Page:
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post #6 of (permalink) Old 12-30-2001, 10:32 PM
LEVE
Way Outta Control
 
Join Date: Sep 1999
Location: The Palouse
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Re: the noise is back!!

Belt squeel is normally caused by the pulley moving faster than the belt. On cold days the belt is not pliable and can slip and the noise starts. So, it's important to look at the belt for any damage at all and make sure it's aligned and tensioned correctly.

Belts do glaze. When the belt's cold and flying around the pulley at a bizillion miles an hour it will squeel as the belt can't quite keep up with the pulley.... which adds to more glazing. As the friction heats the belt it softens, stretches a bit, and the squeel goes away... like when you get sick and tired of the squeel and "goose" the engine and like magic, silence occurs. You can brake down glase with a little sandpaper applied to the underside of the belt as it's moving, but bear in mind... it's your fingers... count them when you're done.

Belt dressing is now a spray, not a compound stick. I've never found it to help a great deal except to remove oil that's found it's way to the pulley. I don't think you can buy the old stick stuff any more for liability reasons... and the spray just ain't as good as the stick. It tends to fly off a few seconds after it's applied. I would not trust it exeept as a degreaser.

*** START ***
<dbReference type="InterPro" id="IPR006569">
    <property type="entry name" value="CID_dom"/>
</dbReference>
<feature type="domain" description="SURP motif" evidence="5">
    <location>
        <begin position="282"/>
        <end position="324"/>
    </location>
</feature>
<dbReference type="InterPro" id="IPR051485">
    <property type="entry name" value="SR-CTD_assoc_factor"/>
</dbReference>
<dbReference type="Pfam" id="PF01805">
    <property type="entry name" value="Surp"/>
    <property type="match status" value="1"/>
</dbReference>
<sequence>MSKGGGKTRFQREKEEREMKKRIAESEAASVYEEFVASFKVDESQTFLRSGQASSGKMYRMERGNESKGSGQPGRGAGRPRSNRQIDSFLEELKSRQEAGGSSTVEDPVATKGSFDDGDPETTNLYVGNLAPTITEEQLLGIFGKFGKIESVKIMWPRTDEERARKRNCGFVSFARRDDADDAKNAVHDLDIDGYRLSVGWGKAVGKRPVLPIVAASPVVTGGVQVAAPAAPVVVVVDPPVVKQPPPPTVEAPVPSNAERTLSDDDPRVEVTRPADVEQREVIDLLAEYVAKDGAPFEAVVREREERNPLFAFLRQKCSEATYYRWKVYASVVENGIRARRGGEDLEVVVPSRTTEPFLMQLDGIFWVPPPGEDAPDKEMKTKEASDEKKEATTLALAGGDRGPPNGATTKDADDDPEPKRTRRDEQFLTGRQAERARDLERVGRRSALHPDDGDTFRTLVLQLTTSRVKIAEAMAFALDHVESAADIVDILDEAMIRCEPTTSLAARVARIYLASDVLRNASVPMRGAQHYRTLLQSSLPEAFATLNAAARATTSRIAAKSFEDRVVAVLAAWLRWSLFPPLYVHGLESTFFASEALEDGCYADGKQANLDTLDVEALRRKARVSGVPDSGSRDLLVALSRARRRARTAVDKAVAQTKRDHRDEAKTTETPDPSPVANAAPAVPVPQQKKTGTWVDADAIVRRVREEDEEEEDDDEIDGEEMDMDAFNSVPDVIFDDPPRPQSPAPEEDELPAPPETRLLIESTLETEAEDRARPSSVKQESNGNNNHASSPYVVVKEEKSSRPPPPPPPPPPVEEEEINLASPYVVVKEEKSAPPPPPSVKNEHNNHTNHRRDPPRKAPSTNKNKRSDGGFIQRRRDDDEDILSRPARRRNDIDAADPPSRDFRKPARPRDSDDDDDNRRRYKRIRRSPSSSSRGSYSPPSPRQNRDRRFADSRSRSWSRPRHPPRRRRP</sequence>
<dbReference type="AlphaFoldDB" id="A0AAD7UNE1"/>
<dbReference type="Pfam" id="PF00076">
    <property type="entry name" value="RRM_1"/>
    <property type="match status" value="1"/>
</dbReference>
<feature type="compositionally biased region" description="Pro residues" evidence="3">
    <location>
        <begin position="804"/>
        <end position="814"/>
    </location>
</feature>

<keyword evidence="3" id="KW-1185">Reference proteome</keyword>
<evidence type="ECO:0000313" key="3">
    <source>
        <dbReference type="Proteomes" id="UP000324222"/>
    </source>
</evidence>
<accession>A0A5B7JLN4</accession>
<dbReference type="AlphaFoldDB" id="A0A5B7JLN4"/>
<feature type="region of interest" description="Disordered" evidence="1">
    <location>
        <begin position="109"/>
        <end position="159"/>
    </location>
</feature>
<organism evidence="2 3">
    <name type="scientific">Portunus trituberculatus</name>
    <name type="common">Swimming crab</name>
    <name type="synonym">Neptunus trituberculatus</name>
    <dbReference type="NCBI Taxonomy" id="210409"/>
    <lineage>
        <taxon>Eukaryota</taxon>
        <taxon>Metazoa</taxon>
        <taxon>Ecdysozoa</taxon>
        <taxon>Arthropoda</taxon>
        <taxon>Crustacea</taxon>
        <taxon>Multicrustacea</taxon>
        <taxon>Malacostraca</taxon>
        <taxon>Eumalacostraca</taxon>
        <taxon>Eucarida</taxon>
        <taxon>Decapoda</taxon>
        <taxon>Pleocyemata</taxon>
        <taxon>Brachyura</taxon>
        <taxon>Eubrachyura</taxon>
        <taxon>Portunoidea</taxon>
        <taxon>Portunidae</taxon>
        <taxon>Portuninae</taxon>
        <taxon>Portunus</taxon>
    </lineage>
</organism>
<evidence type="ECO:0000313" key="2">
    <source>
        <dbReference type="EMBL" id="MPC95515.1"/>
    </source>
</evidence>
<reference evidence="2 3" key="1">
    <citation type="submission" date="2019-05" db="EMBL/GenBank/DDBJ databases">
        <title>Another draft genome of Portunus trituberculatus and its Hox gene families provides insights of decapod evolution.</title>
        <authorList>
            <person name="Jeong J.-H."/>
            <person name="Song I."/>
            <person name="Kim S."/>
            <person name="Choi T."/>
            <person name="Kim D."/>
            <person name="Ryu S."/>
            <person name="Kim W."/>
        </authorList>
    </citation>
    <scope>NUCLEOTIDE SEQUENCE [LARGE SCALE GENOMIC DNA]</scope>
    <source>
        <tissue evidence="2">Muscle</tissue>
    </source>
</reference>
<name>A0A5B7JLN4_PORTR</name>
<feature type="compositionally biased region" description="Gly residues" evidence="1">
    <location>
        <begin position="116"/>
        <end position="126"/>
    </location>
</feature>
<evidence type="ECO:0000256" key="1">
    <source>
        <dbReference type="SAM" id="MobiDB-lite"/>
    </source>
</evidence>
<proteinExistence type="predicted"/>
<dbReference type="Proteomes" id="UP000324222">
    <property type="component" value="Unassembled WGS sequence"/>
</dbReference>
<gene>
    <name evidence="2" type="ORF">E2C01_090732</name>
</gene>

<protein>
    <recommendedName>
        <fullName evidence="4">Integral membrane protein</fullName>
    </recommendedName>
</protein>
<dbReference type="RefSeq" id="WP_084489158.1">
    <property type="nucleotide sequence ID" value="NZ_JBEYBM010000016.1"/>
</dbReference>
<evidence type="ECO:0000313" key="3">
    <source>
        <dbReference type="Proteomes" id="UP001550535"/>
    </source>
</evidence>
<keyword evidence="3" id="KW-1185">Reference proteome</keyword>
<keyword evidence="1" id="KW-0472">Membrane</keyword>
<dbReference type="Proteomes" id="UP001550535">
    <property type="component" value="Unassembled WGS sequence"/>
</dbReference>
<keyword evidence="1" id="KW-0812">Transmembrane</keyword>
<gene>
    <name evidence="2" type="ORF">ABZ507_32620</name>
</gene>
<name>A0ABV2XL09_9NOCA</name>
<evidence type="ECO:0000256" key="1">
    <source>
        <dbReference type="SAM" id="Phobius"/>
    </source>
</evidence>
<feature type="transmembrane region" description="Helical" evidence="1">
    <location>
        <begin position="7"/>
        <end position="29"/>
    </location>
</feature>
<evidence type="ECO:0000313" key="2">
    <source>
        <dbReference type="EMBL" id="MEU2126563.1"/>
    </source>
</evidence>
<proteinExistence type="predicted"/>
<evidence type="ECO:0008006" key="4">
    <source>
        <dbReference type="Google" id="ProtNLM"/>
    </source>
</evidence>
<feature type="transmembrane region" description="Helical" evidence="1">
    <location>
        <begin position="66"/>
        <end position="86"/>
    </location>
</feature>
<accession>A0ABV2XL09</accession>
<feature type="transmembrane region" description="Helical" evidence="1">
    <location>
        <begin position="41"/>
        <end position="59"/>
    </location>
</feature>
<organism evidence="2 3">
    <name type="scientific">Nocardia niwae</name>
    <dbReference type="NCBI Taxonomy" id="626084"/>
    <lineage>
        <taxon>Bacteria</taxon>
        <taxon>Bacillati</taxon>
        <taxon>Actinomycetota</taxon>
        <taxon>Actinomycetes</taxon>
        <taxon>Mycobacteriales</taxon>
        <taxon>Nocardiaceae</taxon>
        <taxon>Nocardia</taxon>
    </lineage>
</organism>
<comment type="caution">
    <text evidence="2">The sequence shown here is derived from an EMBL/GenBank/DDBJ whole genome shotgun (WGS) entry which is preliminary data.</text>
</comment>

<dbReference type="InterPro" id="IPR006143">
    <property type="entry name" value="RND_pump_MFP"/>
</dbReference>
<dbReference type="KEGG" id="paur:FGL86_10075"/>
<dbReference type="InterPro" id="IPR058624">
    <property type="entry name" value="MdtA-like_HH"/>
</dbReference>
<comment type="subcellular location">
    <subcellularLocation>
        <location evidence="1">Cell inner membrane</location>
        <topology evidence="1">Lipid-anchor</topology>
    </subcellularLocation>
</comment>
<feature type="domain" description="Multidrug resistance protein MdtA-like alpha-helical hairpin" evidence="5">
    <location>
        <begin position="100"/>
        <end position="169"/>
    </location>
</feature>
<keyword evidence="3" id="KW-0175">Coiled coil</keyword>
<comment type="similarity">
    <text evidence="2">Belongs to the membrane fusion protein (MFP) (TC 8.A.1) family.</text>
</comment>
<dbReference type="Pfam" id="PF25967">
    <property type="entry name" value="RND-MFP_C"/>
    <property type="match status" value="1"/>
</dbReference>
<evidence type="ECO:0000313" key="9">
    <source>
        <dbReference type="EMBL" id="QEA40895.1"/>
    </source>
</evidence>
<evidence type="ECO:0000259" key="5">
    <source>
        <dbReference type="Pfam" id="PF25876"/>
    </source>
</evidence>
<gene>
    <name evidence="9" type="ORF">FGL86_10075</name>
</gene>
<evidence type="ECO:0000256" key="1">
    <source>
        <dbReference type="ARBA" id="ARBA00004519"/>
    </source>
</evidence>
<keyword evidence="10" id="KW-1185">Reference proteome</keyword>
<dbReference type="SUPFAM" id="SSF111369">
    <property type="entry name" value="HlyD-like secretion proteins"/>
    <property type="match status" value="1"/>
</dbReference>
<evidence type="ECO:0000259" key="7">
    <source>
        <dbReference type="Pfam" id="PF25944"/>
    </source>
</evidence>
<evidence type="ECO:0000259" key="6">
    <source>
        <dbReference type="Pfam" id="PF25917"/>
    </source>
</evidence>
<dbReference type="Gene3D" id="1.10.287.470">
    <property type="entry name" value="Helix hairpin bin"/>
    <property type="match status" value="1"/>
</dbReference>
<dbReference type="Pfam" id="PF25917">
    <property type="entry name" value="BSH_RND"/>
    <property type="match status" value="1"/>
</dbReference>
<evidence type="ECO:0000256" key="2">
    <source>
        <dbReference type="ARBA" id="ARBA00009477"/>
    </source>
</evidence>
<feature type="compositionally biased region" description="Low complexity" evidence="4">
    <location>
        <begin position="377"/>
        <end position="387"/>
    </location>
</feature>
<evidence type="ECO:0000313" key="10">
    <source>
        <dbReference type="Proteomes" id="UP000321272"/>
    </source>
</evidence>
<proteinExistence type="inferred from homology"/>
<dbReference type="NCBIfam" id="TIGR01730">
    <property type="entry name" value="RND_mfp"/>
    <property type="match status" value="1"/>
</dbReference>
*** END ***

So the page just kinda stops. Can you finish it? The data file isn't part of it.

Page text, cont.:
If the tension and the belt are in good shape, about the only thing left is the pulleys. Check to make sure the pulleys are aligned properly with one anohter. Look at the pulleys to see if the are worn and could capture a belt. A pulley can be "dished" and as the "V" of the pulley widens at the top it lets the belt slide furhter down the groove untill the pulley caputers the belt. If the belt is captured it tends to be pinched, halts, and glazes while the pulley turns. The result is a squeeling belt.

There is also a load factor that's difficult to determine. The surface of the belt and pulley can only provide so-much friction/grab and if the load of, say an alternator, is too high then the belt may also suffer and glaze over. This is a rarity, but does happen and should be considered.

Barring that, then I'd bet the problem is the cold causing the problems. Try a little talc applied to the uderside of the belt. I'm sure others will chime in with a fix as well.

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